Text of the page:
Martinn Mandles and his wife Connie have funded up to $4,500 a year in IHS hydrofoil achievement awards for students commencing in 2014. What was once just a dream of our late past president, John Meyer, is now a reality due to the contributions of the Mandles and the creative efforts of several IHS members including Vice-President Mark Bebar, President Ray Vellinga, and a dedicated team of judges.
The Mandles Prize itself includes an annual total of $4,500 in awards in recognition of hydrofoil engineering, design or construction achievement by college and university students (undergraduate and graduate level) worldwide. The award of the Prize will be based on submissions from individual students or groups of up to six students with the signature of a faculty adviser endorsing each submission. Submissions must be specific to hydrofoils, and publishable by IHS. Submissions will be solicited on the IHS website, by contacting faculty at educational institutions internationally, and by advertisement, cost permitting, in applicable professional and trade publications (e.g., SNAME’s Marine Technology, ASNE’s Naval Engineers Journal, etc.). Submissions will be due on or before June 1st of each year, with the Prize winner selected, announced and awarded no later than early August of that year. The awards consist of the $2,500 First Prize with a commemorative plaque, and as many as two optional Honorable Mention prizes of $1,000, each with a commemorative plaque. IHS will appoint a panel of no less than five (5) judges, free from any real or perceived conflict of interest, to evaluate the submissions and recommend the Prize winners. Depending on the submissions received, it may be necessary to add other judges who are Subject Matter Experts.
In a past email of thanks to Martinn and Connie, IHS member Bill Hockberger captured the spirit of this competition: “I was really pleased when I learned of your generous offer to establish a student competition with monetary awards. I think it will motivate young people studying ship design to consider hydrofoils in a way that a mere award certificate or plaque can never do. And if they jump in, by necessity it will also motivate their professors to learn about hydrofoils so they can oversee their students’ projects. That’ll be a significant extra bang for the buck! A big part of the problem getting people to consider hydrofoils when they might be the best alternative is that so few know enough about them.”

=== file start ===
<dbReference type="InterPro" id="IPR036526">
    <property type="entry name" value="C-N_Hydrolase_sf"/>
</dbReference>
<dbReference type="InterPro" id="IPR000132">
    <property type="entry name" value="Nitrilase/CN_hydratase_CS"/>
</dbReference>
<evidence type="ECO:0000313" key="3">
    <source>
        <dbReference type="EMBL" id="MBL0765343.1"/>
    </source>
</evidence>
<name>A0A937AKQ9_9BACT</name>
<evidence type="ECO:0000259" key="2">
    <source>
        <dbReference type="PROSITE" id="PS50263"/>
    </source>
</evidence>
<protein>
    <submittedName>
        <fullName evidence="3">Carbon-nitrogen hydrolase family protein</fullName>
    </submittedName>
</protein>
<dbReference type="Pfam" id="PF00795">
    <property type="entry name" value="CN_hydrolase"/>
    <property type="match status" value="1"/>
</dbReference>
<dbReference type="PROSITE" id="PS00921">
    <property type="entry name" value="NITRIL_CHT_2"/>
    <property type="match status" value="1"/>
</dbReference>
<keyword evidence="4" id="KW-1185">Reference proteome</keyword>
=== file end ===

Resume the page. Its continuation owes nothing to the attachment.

Many of our members know Martinn and something about his accomplishments. For others, here is a summary: Martinn started as a hydroplane racer in high school and became both an airplane and hydrofoil “pilot” before earning an engineering degree from Stanford University in 1964. As such, he was the first co-pilot of Boeing’s Aqua-Jet hydrofoil research hydroplane, and on the first flight crew of the Boeing built FRESH-1 high-speed research hydrofoil. Upon his return from Vietnam in 1967, Mandles became the Navy’s first captain of Boeing’s first hydrofoil gunboat, USS Tucumcari. After completing five years of military service in 1969, Mandles commenced a 37-year career at ABM Industries (NYSE: ABM), where he was Chairman of the Board from 1997-2006.
An accomplished aviator and avid adventurer, Martinn was the first non-NASA American pilot to graduate from the Russian Cosmonaut Basic Training Program at Star City near Moscow, and has visited both the North and South Poles, as well as the North Face Base Camp of Mt. Everest in Tibet and countless other challenging destinations worldwide. Two of these adventures are illustrated here.
Martinn and his wife Connie reside in Los Angeles, where he now serves as an executor and trustee of several major trusts.